"Expository preaching makes the task of preaching easier. Instead of having to prepare fresh material week after week for years, expository preaching sets the agenda and makes sermon planning easier. … There is always something new to preach. … Expository preaching keeps the pastor from saddling up on one of his hobby horses. … Preaching consecutively through the books of the Bible sets the preaching agenda instead of a pastor's passion."
This author would do better to be more concerned about hobbling hortatory preaching rather than hobby horses of preachers. The fact is that religious issues and the problems of life do not come at people in canonical or textual order and cannot wait until the preacher, at long last, works his way to the right spot to address them. (The ponderous impracticality of adhering to expository preaching with the radical rigidity some seem to advocate is exposed by the realization that, if a preacher were to treat one Bible chapter per sermon at the rate of two such sermons a week, it would require almost twelve years for him to cover the 1,189 chapters of the whole Bible.) No preacher in the Bible did this. When Jesus was given the scroll of Isaiah in the synagogue at Nazareth, He went, not to its beginning, but "found the place where it was written" about Him (Luke 4:17ff). That happened to be almost at the end of the book (Isaiaha 61:1-2).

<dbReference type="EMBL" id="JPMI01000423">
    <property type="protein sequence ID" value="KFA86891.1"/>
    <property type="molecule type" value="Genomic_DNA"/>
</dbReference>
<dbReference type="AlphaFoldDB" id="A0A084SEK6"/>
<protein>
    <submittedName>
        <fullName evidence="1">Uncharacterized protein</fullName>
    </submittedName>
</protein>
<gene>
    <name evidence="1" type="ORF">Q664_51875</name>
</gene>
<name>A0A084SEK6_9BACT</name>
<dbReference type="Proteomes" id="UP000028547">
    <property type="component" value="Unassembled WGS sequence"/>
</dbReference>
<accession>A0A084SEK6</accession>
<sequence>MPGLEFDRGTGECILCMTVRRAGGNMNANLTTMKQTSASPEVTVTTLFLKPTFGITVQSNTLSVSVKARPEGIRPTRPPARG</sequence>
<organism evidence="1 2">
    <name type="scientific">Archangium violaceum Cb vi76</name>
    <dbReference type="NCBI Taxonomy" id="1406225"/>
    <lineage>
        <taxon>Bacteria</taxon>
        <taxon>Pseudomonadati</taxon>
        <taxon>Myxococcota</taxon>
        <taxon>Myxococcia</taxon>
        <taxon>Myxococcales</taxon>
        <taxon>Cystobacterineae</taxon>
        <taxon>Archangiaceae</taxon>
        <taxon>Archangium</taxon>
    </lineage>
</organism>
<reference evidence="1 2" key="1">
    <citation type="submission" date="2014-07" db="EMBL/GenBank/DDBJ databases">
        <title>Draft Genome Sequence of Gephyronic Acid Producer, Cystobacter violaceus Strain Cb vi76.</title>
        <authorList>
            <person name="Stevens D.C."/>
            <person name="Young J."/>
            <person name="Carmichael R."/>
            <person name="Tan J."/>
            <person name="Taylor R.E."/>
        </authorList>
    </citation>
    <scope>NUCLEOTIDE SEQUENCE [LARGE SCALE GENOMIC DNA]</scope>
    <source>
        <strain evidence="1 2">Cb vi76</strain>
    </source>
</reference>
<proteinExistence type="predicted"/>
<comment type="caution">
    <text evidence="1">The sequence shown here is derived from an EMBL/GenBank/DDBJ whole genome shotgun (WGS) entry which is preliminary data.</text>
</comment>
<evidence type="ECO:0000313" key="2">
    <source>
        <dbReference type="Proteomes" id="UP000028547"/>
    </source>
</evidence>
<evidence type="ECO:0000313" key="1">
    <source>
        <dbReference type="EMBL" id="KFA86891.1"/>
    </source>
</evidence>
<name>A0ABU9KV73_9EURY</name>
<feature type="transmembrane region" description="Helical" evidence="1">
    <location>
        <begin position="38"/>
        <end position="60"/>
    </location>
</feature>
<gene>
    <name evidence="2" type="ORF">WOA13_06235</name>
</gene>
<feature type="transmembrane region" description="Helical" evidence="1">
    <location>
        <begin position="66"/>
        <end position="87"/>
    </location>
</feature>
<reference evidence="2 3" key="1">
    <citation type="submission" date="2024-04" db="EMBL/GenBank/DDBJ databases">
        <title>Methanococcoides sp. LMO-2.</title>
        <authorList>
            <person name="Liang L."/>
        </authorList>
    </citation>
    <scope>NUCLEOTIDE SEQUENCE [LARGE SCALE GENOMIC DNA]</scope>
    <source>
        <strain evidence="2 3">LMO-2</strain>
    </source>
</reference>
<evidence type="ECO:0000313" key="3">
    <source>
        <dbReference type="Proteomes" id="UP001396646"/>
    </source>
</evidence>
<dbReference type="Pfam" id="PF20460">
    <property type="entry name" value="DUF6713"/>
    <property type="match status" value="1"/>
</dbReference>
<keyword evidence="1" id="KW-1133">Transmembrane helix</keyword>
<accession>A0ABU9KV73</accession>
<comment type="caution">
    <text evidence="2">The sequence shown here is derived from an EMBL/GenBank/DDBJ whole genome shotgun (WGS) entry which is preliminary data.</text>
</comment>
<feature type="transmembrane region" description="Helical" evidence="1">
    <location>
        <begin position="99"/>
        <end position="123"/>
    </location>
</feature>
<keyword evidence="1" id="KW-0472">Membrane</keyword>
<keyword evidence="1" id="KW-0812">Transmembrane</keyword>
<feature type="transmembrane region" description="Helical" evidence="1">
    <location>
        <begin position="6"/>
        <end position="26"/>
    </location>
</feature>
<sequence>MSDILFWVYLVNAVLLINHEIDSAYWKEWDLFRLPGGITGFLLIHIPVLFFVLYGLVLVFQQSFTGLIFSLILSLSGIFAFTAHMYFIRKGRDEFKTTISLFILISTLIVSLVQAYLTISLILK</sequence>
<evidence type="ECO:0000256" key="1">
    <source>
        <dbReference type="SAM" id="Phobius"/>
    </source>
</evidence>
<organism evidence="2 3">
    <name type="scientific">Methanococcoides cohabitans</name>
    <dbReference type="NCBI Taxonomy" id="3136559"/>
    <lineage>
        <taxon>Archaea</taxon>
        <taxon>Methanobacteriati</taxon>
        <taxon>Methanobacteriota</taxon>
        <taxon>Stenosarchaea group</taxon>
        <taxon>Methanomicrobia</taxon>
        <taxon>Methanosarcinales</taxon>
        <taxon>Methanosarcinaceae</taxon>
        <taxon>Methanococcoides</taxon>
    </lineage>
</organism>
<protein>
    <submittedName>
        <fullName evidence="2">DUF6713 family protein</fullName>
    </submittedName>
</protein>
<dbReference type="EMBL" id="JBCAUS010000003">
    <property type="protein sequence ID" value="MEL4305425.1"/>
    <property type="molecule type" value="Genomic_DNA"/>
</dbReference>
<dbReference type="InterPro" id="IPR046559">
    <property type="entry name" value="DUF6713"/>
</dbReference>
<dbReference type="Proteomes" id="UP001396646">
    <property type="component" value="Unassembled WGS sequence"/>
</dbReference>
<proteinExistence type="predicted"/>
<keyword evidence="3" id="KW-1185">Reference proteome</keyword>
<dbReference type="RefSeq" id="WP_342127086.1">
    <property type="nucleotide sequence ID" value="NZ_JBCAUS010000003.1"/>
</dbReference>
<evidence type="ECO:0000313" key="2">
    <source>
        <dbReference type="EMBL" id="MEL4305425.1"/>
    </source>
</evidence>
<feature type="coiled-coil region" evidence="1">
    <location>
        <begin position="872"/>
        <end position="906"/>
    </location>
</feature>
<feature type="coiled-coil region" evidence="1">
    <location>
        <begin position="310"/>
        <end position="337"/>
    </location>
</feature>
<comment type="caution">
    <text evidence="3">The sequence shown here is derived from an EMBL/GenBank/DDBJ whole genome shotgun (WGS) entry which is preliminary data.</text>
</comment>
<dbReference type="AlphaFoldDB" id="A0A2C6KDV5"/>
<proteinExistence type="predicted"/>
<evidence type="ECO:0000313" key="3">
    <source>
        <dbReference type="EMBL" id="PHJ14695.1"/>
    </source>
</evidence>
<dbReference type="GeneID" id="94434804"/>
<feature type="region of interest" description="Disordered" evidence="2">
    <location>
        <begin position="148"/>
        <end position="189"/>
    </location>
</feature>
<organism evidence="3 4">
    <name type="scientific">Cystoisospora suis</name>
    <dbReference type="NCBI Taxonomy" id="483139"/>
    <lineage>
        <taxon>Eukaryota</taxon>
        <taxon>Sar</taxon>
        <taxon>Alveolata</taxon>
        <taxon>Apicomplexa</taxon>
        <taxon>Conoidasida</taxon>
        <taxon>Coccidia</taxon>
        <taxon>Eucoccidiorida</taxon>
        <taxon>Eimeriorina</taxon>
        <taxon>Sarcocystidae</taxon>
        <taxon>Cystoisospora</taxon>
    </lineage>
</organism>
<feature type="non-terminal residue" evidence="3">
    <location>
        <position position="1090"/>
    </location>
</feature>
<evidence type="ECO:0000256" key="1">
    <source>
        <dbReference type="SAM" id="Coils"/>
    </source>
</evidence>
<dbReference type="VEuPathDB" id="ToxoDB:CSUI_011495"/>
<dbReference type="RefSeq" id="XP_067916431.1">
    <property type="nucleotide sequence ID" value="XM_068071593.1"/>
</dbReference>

Indeed, the responsibility the preacher has to discern and address the needs he sees obliges him to set the agenda. Simply put, this is his job! Surrendering to an impersonal textual order does nothing more than enshroud cowardice or dereliction of duty in an aura of nobility.
It is highly unlikely that textual order and the random surfacing of issues and problems will coincide. Thus, the expository method allows the preacher to shirk his responsibility with the excuse that he must preach what the order of the Biblical text dictates rather than be diverted from it to address an issue or problem in a timely and relevant way. If the preacher is failing to address needs with topical preaching, switching to expository preaching will hardly correct the problem. (Since, for some, the expository method requires preaching from the books of the Bible consecutively, it is worth remembering that humans, not God, created the canonical order.)